A kaleidoscopic account of five days in the life of a city on the edge, told through eight characters on the front lines of the uprising that overtook Baltimore and riveted the world.
'An illuminating portrait of Baltimore … Readers will be enthralled' - Publishers Weekly
When Freddie Gray was arrested for possessing an 'illegal knife' in April 2015, he was, by eyewitness accounts that video evidence later confirmed, treated 'roughly' as police loaded him into a vehicle. By the end of his trip in the police van, Gray was in a coma from which he would never recover.
In the wake of a long history of police abuse in Baltimore, this killing felt like the final straw - it led to a week of protests empowered by the Black Lives Matter movement, then five days described alternately as a riot or an uprising.
New York Times bestselling author Wes Moore tells the story of the five days through his own observations and through the eyes of other Baltimoreans: Partee, a conflicted black captain of the Baltimore Police Department; Jenny, a young white public defender who's drawn into the violent centre of the uprising herself; Tawanda, a young black woman who'd spent a lonely year protesting the killing of her own brother by police; and John Angelos, scion of the city's most powerful family and executive vice president of the Baltimore Orioles, who had to make choices of conscience he'd never before confronted.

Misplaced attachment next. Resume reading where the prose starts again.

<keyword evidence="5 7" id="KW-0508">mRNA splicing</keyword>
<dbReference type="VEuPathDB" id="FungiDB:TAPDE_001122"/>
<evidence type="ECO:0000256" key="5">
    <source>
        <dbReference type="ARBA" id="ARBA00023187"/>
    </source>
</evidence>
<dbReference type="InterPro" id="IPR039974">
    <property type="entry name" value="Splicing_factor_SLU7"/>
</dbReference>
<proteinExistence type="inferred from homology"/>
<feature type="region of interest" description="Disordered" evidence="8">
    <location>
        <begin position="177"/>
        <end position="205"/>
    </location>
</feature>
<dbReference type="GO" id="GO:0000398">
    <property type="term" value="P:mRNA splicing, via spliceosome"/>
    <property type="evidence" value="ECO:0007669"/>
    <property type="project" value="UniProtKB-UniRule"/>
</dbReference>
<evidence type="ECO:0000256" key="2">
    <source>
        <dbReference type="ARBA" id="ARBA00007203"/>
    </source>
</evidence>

Each shifting point of view contributes to an engrossing, cacophonous account of a moment in history with striking resemblances to far more recent events, which is also an essential cri de coeur about the deeper causes of the violence and the small seeds of hope planted in its aftermath.
Wes Moore is the CEO of the Robin Hood Foundation, one of the largest antipoverty organisations in America. His first book, The Other Wes Moore, was a New York Times and Wall Street Journal bestseller; his second book, The Work, featured on Oprah Winfrey's SuperSoul Sunday. Moore is 'one of the most effective storytellers and leaders of his generation' - Arianna Huffington. He lives in his hometown of Baltimore with his wife and two children.
Erica L. Green is an award-winning journalist for The New York Times. She was previously a reporter at The Baltimore Sun, where she was part of the team named a 2016 Pulitzer Prize finalist for breaking news coverage of the death of Freddie Gray.